Therapy centre opens to help children who stammer

CHILDREN who stammer are to receive treatment under a sponsorship scheme at Britain's first specialist centre, which opened yesterday.

The 'Sponsor a child for therapy' scheme asks for donations ranging from pounds 25 for an hour-long one-to-one session, up to pounds 500 for a two-week course for a child and parents. It costs pounds 120 for the assessment of a child with their parents, and pounds 135 for six therapy sessions.

The actor Michael Palin has lent his name to the Michael Palin Centre for Stammering Children in London because, he said yesterday, his father had a severe stammer; it was on him that the character he played in the film A Fish Called Wanda was based. He appealed for sponsors to give the 'gift of fluent speech which we all take for granted'.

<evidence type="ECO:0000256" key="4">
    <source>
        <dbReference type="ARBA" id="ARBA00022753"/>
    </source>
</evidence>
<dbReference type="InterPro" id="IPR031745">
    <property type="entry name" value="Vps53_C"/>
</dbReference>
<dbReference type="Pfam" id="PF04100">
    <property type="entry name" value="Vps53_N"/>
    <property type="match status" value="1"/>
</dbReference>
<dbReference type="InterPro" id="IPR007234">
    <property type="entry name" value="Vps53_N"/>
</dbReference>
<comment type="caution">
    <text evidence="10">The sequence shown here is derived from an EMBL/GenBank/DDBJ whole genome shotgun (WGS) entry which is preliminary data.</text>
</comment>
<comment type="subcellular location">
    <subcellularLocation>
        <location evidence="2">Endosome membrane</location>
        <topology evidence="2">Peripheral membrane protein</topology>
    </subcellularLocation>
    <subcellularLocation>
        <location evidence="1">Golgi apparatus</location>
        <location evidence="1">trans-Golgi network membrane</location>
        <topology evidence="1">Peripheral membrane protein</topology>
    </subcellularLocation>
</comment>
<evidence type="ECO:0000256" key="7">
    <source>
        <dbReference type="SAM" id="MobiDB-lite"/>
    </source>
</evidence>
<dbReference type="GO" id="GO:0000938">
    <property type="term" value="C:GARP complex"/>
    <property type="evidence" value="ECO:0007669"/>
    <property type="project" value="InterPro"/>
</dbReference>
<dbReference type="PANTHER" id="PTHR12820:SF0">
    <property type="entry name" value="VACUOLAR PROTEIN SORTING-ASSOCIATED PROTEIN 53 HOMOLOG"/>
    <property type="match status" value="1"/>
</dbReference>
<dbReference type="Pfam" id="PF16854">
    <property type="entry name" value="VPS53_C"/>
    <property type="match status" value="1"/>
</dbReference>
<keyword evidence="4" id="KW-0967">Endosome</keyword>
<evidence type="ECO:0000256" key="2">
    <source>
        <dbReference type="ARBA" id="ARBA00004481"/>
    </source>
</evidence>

Each week, therapists at the centre will see five new children from all over Britain, as well as treating at least 30 children regularly. Already there is a long waiting list. About 1 per cent of the population stammers and up to 5 per cent of children will stammer at some stage. There is no single cause of stammering; psychological problems, breathing disorders and anatomical abnormalities have all been implicated.

Travers Reid, chairman of the Association for Research into Stammering in Childhood, which founded the centre, said stammering 'destroys confidence, conceals intelligence, and can shadow the sufferer's career and emotional relationships . . . they become isolated and their abilities are underestimated'.

The Michael Palin Centre for Stammering Children, Finsbury Health Centre, Pine Street, London EC1R OJH.

(Photograph omitted)

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